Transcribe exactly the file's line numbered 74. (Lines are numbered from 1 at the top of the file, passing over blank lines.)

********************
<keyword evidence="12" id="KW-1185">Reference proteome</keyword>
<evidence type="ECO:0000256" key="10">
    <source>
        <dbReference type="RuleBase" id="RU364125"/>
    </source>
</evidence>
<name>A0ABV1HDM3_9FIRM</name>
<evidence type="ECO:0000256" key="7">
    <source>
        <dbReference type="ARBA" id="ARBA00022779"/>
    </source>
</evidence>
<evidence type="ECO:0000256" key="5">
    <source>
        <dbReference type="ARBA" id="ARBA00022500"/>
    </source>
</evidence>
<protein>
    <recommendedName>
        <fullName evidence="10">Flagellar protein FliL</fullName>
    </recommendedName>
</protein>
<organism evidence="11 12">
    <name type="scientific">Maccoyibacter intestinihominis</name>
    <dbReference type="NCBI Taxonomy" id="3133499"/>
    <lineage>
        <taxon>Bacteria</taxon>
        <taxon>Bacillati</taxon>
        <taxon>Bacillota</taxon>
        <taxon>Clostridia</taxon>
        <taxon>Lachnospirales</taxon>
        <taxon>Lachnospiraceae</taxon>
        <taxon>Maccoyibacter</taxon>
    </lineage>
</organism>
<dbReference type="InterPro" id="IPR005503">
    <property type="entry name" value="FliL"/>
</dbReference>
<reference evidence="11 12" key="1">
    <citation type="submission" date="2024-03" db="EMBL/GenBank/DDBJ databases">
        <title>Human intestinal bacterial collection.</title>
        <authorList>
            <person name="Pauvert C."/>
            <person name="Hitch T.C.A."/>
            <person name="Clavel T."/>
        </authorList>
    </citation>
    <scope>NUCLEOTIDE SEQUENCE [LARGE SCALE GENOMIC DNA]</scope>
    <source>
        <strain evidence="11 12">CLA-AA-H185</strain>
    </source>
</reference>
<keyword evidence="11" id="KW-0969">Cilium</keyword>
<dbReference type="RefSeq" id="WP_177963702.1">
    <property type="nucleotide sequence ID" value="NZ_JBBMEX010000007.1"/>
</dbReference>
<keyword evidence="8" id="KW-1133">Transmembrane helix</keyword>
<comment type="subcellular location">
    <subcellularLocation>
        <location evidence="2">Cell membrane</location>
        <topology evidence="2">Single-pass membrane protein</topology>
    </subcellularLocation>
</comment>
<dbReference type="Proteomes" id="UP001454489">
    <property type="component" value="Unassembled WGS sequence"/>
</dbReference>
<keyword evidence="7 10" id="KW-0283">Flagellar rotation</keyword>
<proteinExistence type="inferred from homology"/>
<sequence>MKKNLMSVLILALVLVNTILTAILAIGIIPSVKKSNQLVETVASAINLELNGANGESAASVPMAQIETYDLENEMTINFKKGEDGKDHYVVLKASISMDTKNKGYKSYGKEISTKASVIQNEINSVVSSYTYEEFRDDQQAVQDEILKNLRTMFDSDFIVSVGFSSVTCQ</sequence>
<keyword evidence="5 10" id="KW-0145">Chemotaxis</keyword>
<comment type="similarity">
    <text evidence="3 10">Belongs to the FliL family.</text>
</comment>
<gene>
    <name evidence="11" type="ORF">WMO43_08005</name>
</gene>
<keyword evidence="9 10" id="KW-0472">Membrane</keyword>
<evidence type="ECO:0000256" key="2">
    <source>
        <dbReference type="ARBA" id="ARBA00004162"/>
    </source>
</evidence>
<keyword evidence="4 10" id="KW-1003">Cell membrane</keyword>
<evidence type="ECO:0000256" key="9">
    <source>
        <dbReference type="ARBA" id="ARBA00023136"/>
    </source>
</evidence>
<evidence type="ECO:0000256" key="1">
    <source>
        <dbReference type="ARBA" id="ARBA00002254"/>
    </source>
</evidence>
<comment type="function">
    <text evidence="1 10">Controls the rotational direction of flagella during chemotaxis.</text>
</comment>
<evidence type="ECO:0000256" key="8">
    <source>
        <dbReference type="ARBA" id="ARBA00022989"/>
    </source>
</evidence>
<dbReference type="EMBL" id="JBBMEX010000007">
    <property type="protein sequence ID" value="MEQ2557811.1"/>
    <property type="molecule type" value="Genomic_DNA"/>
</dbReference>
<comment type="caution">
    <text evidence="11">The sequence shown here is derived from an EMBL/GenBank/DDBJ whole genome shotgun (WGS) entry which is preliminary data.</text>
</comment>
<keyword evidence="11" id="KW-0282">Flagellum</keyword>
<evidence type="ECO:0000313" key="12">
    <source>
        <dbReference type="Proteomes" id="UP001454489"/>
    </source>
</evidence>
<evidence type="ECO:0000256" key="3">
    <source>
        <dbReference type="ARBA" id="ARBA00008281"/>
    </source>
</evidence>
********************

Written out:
<gene>